Backers have raised $637,000 through Sept. 26 to support the measure, with donations from a number of education groups and teachers unions. Its chief opponents are Bruce, former state Rep. Jim Kerr and a group called Blank Check, Blatant Deception, which has so far raised $729,000, mostly from the oil and gas industry and the pro-voucher group Ready Colorado.

Amendment 74 would require state or local governments to reimburse property owners when new regulations have the effect of lowering property values. Its public face is the Colorado Farm Bureau, but the real power behind the throne (and the money) is the oil and gas industry, which has so far put $3 million into the Committee for Colorado’s Shared Heritage.

The measure is opposed by the Colorado Municipal League, Colorado Counties Inc., Club 20, Action 22 and a host of other civic organizations. A committee formed to oppose the measure, Save Our Neighborhoods, has raised $1.2 million, mostly from groups like Conservation Colorado and the League of Conservation Voters.

Amendment 75 would change contribution limits when candidates contribute or loan $1 million or more of their own funds to their campaigns. The contribution limits would increase five times for the candidate’s opponent(s).

A committee set up to support the measure, Stop Buying Our Elections, has yet to raise any money.

Statutory measures

Proposition 109 would direct the state to raise $3.5 billion in bonds for 66 identified highway projects. The bonds would be paid for with existing state revenues, up to as much as $250 million per year. Its primary backer and funder, to the tune of $305,000, is the Independence Institute, which doesn’t disclose its donors through TRACER.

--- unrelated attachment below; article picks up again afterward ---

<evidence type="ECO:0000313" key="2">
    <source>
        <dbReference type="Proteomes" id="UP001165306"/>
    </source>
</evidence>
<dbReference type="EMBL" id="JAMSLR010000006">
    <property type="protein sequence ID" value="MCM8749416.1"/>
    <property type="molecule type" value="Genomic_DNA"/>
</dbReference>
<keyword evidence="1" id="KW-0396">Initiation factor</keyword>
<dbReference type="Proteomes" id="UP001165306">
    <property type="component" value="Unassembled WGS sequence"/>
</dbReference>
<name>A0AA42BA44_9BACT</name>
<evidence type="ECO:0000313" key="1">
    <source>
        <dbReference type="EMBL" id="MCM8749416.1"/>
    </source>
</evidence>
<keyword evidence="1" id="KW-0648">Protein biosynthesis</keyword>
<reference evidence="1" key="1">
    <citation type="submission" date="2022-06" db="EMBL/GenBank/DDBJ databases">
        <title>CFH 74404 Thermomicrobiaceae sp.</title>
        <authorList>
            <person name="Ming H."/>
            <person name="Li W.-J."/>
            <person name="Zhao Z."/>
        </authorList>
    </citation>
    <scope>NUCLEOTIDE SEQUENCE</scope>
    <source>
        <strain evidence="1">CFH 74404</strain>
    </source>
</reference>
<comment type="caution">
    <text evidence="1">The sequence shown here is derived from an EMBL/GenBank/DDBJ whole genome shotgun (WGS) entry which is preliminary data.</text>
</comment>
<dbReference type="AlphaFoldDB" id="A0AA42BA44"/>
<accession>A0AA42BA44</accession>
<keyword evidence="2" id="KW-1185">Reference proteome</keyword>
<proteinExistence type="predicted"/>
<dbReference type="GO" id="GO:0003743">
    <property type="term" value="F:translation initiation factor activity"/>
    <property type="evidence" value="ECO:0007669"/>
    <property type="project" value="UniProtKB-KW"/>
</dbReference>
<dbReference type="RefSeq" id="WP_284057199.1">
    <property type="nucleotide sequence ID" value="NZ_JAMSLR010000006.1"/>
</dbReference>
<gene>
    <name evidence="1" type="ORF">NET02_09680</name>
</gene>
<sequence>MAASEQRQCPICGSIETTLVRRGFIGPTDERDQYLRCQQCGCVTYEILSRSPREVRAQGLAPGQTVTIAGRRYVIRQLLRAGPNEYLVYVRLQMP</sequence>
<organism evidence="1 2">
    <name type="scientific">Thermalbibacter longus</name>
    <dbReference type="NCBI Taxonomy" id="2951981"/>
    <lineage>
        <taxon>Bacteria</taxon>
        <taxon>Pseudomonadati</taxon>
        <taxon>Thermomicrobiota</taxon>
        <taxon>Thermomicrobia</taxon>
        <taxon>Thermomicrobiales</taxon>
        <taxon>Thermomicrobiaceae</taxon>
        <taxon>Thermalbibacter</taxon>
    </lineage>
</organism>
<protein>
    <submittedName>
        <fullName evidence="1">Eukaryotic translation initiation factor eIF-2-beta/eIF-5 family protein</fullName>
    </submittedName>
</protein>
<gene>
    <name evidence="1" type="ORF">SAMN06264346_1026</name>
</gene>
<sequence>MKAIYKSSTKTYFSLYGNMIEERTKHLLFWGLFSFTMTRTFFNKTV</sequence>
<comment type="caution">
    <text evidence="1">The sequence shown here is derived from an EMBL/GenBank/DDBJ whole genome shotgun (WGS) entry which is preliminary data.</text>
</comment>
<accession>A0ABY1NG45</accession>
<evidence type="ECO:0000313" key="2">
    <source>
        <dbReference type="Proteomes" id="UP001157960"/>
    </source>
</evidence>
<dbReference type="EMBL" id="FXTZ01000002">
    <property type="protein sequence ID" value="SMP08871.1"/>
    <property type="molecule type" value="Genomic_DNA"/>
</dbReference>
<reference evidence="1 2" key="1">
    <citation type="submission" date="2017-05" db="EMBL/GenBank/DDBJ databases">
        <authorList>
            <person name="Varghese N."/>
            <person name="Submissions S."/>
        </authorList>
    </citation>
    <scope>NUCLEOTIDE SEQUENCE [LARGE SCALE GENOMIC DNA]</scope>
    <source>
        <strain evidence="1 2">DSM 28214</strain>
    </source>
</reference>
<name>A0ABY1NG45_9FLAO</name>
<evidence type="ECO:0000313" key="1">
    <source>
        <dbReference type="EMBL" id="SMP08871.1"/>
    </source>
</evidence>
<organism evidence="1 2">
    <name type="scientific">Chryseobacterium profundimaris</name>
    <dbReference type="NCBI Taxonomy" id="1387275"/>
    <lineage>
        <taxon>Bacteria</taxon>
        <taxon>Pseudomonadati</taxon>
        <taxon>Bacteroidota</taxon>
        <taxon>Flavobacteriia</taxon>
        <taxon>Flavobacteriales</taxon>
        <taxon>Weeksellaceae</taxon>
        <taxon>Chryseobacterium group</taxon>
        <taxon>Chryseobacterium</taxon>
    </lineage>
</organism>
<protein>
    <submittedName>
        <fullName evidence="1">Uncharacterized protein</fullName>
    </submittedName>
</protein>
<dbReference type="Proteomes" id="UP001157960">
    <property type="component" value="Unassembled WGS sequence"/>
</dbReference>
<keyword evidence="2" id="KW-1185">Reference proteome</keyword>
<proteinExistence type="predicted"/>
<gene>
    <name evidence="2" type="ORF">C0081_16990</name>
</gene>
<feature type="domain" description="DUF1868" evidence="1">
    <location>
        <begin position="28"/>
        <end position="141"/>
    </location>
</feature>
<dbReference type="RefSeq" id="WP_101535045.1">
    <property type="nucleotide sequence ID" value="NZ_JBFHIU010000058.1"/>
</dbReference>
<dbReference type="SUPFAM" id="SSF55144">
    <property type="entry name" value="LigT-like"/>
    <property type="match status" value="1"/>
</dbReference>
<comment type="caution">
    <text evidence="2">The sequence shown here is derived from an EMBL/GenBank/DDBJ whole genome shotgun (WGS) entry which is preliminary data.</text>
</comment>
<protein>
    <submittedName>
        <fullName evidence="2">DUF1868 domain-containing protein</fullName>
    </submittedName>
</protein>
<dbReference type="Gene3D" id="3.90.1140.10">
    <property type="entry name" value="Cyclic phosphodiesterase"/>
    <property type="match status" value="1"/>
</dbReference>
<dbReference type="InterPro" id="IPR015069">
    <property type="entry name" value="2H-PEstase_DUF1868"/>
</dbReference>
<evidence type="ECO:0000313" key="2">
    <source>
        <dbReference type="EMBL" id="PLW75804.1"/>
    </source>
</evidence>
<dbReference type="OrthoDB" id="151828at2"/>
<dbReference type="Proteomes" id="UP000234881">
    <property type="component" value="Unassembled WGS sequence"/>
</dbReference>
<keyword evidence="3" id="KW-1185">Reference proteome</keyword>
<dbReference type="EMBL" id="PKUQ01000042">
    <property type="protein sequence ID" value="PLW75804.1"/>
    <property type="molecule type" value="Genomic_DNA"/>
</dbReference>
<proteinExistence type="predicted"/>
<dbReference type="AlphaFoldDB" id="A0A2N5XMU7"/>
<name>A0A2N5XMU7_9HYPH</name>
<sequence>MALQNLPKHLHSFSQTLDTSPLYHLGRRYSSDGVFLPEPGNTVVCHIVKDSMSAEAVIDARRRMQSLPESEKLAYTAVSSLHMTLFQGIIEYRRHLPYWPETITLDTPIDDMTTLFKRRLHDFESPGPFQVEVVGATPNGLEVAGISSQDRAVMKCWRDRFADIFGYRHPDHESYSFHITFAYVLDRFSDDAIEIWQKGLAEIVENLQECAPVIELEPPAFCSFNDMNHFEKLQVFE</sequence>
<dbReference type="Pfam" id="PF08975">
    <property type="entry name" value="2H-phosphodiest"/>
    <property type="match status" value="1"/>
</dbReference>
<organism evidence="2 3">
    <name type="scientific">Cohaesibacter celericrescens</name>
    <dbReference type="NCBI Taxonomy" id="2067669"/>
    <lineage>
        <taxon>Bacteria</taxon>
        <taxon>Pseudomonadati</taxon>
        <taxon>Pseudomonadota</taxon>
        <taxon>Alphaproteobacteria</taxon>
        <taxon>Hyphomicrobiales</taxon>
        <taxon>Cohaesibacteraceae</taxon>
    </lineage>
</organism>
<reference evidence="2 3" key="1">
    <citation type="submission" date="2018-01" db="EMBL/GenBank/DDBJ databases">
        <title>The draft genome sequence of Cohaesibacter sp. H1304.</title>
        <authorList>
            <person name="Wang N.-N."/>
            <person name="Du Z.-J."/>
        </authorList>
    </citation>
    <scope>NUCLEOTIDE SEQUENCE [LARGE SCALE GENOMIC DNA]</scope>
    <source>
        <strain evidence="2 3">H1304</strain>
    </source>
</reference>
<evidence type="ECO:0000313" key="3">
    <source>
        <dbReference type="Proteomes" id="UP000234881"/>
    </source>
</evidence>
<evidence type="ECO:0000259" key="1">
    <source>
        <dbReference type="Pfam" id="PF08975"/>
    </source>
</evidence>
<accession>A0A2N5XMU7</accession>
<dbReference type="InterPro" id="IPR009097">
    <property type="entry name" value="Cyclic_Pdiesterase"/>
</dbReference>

Opponents claim the measure would require the state to take money from other priorities, such as education and health care, when the state hits another economic downturn.

Proposition 110, seen as an alternative to 109, would increase the state sales tax by 6 cents on a $10 purchase and use those dollars to finance $6 billion of the state’s $9 billion transportation wish list, for about 137 projects. Proponents claim the measure would create a long-term funding solution for transportation; opponents, including the Independence Institute, say a tax increase is unnecessary.

Coloradans for Coloradans has raised $5.3 million to combat Proposition 109 and back Proposition 110. Their donors include the construction and real estate industries.

Proposition 111 would cap interest rates and fees on payday loans to 36 percent, down from the high of 180 percent. Its primary proponents appear to be the progressive Sixteen Thirty Fund, which has contributed most of the $1.6 million raised by its issue committee, Coloradans to Stop Predatory Payday Loans. While the payday loan industry is opposed, it has not funded any opposition.

Proposition 112 is easily the most controversial measure on the 2018 ballot if the spending against it by the oil and gas industry is any indication. The measure would establish a 2,500-foot setback between occupied buildings and new oil and gas development, up from the current buffer of 500 feet from homes and 1,000 feet from schools.

Protecting Colorado’s Environment, Economy and Energy has raised $33.3 million from the oil and gas industry since Jan. 1, most of it to fight Proposition 112. The measure is backed by Colorado Rising for Health and Safety, which also opposes Amendment 74, seen as a response to 112. The group has raised $812,000, as of Sept. 26, with large donations from the Washington, D.C.-based Food and Water Watch.

The oil and gas industry claims the measure would devastate the industry and the state economy; proponents claim the setback distance is based on health and safety studies.

Load comments